These Arty Hellscapes Are Unnerving, But Maybe That’s the Point
Chipito in Wounderland’s Instagram account is like that dream where you stumble upon an Illuminati orgy in the desert where dystopian clowns and Norse gods are sacrificing possessed animals, and everyone’s speaking in French. But the horrifying masked figures and taxidermy here are actually just part of a passion project by a Belgian art director and his graphic artist girlfriend.
Chipito, who works under a pseudonym, is often the model in his own bizarre, staged scenarios, which his girlfriend photographs. The 43-year-old says the unnerving images are a commentary on the voyeurism of modern-day selfie culture and the beauty standards marketed by the mass media, which is all well and good, but we like them because they’re completely insane. Like American installation artist Edward Kienholz or Salvador Dali, Chipito and Co. prefer the revolting and strange to the perfect and appropriate. “We are Belgians,” he says. “Surrealism is in our DNA.”
The project has been germinating ever since Chipito and his partner started collecting Victorian-era taxidermy 25 years ago. Inspired by the work of Walter Potter, the English taxidermist known for his anthropomorphic dioramas like “The Kittens’ Wedding” and “Rabbits’ Village School,” the couple filled their home with stuffed zebras, foxes, boars, Siamese cats and more until it began to feel like a walk-in Wunderkammer.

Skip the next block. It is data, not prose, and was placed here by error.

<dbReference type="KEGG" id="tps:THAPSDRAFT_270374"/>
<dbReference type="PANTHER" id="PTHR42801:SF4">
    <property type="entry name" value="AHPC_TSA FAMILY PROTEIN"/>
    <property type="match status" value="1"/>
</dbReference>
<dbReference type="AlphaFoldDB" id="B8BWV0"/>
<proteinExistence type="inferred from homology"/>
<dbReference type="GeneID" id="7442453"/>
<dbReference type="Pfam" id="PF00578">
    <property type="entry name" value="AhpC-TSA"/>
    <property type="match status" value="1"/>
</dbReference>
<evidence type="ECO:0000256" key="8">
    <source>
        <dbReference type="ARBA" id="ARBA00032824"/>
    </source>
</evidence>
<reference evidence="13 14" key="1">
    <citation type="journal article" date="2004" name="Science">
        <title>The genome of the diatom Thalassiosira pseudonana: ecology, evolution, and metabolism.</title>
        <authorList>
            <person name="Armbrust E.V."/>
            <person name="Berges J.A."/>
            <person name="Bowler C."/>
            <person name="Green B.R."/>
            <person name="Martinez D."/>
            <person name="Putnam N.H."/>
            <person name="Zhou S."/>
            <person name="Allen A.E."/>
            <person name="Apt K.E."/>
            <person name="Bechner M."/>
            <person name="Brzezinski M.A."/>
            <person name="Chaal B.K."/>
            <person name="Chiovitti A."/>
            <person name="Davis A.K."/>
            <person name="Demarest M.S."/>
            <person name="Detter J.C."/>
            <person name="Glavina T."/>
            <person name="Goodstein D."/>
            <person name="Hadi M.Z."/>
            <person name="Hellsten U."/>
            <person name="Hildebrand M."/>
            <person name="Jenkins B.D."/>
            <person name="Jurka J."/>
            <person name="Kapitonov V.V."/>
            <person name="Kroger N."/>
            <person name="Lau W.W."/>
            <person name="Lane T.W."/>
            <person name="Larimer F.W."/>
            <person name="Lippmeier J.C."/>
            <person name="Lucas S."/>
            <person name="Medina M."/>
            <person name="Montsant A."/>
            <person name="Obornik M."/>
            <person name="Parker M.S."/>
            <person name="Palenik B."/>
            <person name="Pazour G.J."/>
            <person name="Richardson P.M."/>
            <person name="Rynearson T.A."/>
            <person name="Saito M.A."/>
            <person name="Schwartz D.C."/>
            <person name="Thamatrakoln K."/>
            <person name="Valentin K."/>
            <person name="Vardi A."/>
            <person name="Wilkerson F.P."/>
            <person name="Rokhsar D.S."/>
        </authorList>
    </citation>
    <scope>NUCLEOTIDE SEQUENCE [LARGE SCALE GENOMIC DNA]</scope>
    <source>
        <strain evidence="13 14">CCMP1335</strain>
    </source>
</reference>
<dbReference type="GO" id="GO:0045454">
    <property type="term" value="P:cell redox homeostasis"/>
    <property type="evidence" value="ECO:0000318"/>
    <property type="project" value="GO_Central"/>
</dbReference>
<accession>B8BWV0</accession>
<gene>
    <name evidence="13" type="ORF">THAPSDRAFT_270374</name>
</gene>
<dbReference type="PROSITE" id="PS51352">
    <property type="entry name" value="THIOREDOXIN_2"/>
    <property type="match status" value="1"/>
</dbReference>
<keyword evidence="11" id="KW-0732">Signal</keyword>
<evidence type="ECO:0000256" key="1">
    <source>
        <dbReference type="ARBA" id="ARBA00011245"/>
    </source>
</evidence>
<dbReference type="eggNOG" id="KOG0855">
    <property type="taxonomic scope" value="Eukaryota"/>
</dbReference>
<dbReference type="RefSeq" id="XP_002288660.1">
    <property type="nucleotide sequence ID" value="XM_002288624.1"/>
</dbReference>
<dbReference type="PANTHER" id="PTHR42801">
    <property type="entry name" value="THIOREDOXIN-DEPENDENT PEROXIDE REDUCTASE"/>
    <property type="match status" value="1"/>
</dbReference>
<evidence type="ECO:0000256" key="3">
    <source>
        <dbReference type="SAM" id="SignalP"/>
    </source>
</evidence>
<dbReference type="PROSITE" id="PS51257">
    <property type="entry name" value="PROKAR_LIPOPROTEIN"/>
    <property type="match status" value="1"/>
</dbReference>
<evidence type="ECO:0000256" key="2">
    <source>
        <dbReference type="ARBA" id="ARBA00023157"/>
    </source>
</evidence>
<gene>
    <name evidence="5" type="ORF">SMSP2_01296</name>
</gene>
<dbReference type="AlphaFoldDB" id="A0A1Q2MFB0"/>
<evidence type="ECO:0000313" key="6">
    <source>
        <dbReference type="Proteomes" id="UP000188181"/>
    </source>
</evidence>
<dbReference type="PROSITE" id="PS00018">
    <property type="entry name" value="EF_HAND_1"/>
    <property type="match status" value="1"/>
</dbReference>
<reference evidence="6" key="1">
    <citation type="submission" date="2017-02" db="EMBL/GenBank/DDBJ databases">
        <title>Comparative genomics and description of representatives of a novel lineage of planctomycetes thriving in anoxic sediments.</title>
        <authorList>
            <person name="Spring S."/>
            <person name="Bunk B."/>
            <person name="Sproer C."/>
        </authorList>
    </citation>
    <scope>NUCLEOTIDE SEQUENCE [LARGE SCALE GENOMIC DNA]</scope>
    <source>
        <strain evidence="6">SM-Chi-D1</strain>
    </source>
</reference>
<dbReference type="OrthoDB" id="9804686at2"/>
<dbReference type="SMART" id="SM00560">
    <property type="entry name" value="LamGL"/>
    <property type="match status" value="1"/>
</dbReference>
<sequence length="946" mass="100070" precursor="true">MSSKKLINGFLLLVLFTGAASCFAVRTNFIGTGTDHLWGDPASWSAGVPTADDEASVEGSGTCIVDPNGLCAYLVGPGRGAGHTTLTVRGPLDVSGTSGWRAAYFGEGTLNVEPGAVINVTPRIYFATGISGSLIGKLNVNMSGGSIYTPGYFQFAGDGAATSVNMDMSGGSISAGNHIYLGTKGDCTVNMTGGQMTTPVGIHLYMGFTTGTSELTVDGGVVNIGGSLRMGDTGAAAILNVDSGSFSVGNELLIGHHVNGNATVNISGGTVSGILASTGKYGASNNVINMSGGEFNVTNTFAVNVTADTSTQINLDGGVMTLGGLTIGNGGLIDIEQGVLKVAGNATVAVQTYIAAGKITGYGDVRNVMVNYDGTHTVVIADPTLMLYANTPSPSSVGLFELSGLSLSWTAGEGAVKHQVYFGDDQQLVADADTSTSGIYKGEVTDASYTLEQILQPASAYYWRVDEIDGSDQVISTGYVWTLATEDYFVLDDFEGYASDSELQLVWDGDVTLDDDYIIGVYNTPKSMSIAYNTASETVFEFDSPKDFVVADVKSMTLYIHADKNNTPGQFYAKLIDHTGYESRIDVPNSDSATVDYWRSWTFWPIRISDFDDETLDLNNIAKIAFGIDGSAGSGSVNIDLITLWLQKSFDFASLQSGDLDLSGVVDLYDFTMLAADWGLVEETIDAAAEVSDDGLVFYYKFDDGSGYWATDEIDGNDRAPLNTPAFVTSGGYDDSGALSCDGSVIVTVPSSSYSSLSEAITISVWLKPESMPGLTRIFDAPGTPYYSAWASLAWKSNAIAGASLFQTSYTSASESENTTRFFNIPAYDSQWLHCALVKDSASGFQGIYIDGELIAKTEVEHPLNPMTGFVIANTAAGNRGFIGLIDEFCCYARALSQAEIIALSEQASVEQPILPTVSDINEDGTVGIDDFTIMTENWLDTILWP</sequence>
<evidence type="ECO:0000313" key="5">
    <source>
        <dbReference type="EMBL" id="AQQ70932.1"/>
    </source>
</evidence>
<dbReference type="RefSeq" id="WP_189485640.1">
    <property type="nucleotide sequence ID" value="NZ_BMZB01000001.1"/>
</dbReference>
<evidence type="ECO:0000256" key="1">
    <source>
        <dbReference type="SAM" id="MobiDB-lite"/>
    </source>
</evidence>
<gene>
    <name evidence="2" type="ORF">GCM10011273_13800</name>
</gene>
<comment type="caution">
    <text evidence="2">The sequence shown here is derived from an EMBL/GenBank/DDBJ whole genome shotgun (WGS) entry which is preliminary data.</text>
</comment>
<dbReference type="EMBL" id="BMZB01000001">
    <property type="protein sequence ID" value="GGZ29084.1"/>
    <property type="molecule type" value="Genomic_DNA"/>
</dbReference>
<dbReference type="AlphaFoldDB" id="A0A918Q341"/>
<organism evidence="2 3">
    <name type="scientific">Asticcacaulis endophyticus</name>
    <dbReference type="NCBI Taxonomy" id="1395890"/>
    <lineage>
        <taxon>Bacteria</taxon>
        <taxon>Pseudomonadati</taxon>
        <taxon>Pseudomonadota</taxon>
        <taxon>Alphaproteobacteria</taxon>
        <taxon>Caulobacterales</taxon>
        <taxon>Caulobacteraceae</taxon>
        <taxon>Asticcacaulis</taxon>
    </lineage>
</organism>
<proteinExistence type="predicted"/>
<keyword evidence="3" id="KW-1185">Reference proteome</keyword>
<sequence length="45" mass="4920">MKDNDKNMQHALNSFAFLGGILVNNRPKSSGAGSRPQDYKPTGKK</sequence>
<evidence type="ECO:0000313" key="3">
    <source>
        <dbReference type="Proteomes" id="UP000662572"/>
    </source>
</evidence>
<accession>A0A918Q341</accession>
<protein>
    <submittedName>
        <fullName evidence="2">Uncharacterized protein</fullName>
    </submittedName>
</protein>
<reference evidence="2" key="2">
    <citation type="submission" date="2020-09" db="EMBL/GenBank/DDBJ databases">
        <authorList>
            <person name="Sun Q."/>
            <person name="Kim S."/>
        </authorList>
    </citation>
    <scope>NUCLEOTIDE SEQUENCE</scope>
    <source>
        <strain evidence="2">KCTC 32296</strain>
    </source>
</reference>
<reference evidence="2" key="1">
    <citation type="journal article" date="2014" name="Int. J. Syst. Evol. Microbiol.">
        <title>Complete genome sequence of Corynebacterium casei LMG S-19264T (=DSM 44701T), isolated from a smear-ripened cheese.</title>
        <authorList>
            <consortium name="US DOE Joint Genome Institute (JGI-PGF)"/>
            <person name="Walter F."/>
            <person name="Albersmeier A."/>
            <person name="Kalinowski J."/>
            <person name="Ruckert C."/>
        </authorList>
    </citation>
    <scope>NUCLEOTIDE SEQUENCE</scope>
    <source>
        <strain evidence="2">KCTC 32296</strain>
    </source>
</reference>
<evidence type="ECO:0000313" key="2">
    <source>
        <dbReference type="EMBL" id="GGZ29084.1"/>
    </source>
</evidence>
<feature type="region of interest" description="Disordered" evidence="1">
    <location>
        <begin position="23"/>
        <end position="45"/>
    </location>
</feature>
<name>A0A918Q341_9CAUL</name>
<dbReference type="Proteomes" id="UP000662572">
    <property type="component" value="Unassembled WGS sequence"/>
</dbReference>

“Our collection of taxidermy is an inexhaustible source of inspiration,” says Chipito. The animals are sourced from flea markets and antique shops all over the world and are often the unwanted remnants of a family inheritance. “In Belgium most people want to get rid of them,” he says. “They are hidden away in a dusty attic or cellar, and they scare the shit out of people.” Chipito is especially fond of what he calls “the misfits,” the specimens that are poorly stuffed or worn to the point of being unrecognizable. His list of favorites includes “deformed cats, canine-like creatures, a Bambi deer with crooked legs and a deer that looks like it was knocked out several times by Muhammad Ali.”
Eventually Chiptio and his partner acquired a collection of animals numbering in the hundreds, so they began renting some out for photo shoots and films. “It was like a modeling agency, but for dead animals,” he says. Not long after that, they started using the animals in their own work.
Today they travel all over the world with their taxidermy and mask collection seeking suitably surreal tableaux. They’ve visited everywhere from Uzbekistan and Greenland to Namibia and Easter Island, and tend to favor rural locations off the beaten path “where Big Brother is not watching.” The two usually travel with more curiosities than they do luggage, which can make for some awkward moments, like the time a traffic cop started rifling through their suitcases in the middle of South Dakota. “He had no sense of humor whatsoever,” Chipito says. “After an extensive interrogation, we got away with a warning ticket for speeding, which I framed at home as a souvenir.”
Step into their brain fever below:
If they haven’t scared you off, prints can be purchased here.